Memorial blanket for COVID-19 victims to contain more than 9,000 squares

By Sylvia Keesmaat

There is a long history of Canadians knitting during times of crisis. In the past, knitting provided a very tangible service. One need only think of care packages sent to soldiers during the First World War and Second World War, containing hand-knitted socks for soldiers.

During the current pandemic crisis, a group of local knitters want to use their skills in a way that would be similarly helpful. In this case, however, the end result will be a memorial blanket for all of those who have died in Canada due to COVID-19.

Heather Breadner, Amanda Sharpe, and Ally Day conceived of the project as a way to bring comfort to those who have lost loved ones, and to help remember each individual who has died during the pandemic.

Even though Breadner has not experienced the loss of a family member or friend to Covid-19, she points out that, “as Canadians, we all care about each other.”

“To me it was important for family members not to feel that they had to bear the burden alone of some kind of memorial, especially since so many people could not take on an appropriate celebration of life.”

In addition, as the pandemic evolves across the country, Breadner felt that the human stories of the virus’ reach were being left out.

“That is what sparked the idea. This was something we felt we could do so that those personal memories would not fade away.”

The blanket will consist of one knitted 12” x 12” square for each person who has died in Canada due to the pandemic. Knitters are being recruited from across the country to commit to knitting a  square. At the moment, the blanket will have approximately 9,000 squares and will weigh 1,500 lbs (680 kg).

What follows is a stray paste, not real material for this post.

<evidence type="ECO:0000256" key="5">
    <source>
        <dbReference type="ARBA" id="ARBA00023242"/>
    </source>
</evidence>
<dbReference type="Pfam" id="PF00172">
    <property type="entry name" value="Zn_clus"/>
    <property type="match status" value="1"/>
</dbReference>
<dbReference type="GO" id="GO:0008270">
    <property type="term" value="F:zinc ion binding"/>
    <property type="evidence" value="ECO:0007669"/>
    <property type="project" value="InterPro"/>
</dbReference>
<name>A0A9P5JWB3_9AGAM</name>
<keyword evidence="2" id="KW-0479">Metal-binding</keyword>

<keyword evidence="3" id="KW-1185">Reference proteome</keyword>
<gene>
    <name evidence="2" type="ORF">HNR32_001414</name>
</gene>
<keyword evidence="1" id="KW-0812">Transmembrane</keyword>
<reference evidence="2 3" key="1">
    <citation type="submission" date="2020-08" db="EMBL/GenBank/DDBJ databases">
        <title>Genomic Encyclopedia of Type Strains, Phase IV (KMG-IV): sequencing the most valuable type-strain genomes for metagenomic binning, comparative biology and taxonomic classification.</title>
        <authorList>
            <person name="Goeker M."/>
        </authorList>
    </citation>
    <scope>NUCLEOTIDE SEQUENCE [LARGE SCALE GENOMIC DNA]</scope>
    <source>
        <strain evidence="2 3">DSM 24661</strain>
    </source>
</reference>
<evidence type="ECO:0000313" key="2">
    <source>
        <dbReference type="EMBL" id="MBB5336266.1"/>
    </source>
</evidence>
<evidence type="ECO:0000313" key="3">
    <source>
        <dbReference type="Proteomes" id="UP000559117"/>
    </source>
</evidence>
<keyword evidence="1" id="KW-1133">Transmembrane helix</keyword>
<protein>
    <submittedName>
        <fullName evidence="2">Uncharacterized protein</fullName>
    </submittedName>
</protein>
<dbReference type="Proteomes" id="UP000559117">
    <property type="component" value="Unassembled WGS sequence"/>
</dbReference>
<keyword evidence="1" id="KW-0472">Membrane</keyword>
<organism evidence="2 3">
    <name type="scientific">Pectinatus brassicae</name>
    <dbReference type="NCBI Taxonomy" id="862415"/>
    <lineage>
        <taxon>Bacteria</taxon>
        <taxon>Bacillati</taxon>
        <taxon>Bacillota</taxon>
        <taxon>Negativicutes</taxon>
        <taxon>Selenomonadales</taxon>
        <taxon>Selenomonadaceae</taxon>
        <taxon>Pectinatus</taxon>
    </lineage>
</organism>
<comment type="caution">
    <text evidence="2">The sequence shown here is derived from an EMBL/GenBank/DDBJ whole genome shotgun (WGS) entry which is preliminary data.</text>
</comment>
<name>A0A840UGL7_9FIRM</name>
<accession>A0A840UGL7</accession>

When finished, the blanket will be toured across the country with an accompanying book that contains more information and, if the families are willing, photographs of those who have died in the pandemic.

Breadner emphasizes that a key part of the project is respect for the families of those who have died.

By registering on the project page, families can ensure that they share as much — or as little —information as they wish about their loved one.

Since launching the project last week, there has been an outpouring of support.

Almost 300 knitters have registered and donations are starting to come in to assist with the touring costs. Non-crafter volunteers have also come forward to help with putting the blanket together and other logistical tasks that accompany a project this size.

“It is a week since we launched the initiative and we are so grateful for the response we are getting,” says Breadner.

“Now we just need to spread the word throughout Canada.”

If you are interested in knitting for this project, volunteering in another way, or making a donation, visit here for more information.

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